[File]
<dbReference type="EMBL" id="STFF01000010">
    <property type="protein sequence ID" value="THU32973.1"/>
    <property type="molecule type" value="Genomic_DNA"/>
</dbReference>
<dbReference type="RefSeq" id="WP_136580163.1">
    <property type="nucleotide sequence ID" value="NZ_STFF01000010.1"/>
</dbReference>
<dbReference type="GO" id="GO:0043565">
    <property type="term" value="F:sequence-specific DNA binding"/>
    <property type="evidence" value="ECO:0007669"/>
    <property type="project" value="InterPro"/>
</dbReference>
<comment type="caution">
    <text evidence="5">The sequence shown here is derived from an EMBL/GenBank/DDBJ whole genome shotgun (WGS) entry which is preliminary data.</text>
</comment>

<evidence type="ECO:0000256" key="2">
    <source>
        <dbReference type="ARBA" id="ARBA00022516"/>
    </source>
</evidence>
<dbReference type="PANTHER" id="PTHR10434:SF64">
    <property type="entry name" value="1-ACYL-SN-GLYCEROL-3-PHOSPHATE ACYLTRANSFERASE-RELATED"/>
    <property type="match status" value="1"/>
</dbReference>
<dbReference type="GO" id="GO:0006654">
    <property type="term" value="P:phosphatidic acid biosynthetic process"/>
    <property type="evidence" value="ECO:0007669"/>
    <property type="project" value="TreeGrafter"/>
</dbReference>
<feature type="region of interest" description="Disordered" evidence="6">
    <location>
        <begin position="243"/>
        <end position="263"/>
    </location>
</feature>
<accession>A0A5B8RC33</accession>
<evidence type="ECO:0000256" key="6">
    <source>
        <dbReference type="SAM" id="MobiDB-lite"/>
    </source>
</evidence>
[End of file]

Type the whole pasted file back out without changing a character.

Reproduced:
<dbReference type="EMBL" id="STFF01000010">
    <property type="protein sequence ID" value="THU32973.1"/>
    <property type="molecule type" value="Genomic_DNA"/>
</dbReference>
<dbReference type="RefSeq" id="WP_136580163.1">
    <property type="nucleotide sequence ID" value="NZ_STFF01000010.1"/>
</dbReference>
<dbReference type="GO" id="GO:0043565">
    <property type="term" value="F:sequence-specific DNA binding"/>
    <property type="evidence" value="ECO:0007669"/>
    <property type="project" value="InterPro"/>
</dbReference>
<comment type="caution">
    <text evidence="5">The sequence shown here is derived from an EMBL/GenBank/DDBJ whole genome shotgun (WGS) entry which is preliminary data.</text>
</comment>

<evidence type="ECO:0000256" key="2">
    <source>
        <dbReference type="ARBA" id="ARBA00022516"/>
    </source>
</evidence>
<dbReference type="PANTHER" id="PTHR10434:SF64">
    <property type="entry name" value="1-ACYL-SN-GLYCEROL-3-PHOSPHATE ACYLTRANSFERASE-RELATED"/>
    <property type="match status" value="1"/>
</dbReference>
<dbReference type="GO" id="GO:0006654">
    <property type="term" value="P:phosphatidic acid biosynthetic process"/>
    <property type="evidence" value="ECO:0007669"/>
    <property type="project" value="TreeGrafter"/>
</dbReference>
<feature type="region of interest" description="Disordered" evidence="6">
    <location>
        <begin position="243"/>
        <end position="263"/>
    </location>
</feature>
<accession>A0A5B8RC33</accession>
<evidence type="ECO:0000256" key="6">
    <source>
        <dbReference type="SAM" id="MobiDB-lite"/>
    </source>
</evidence>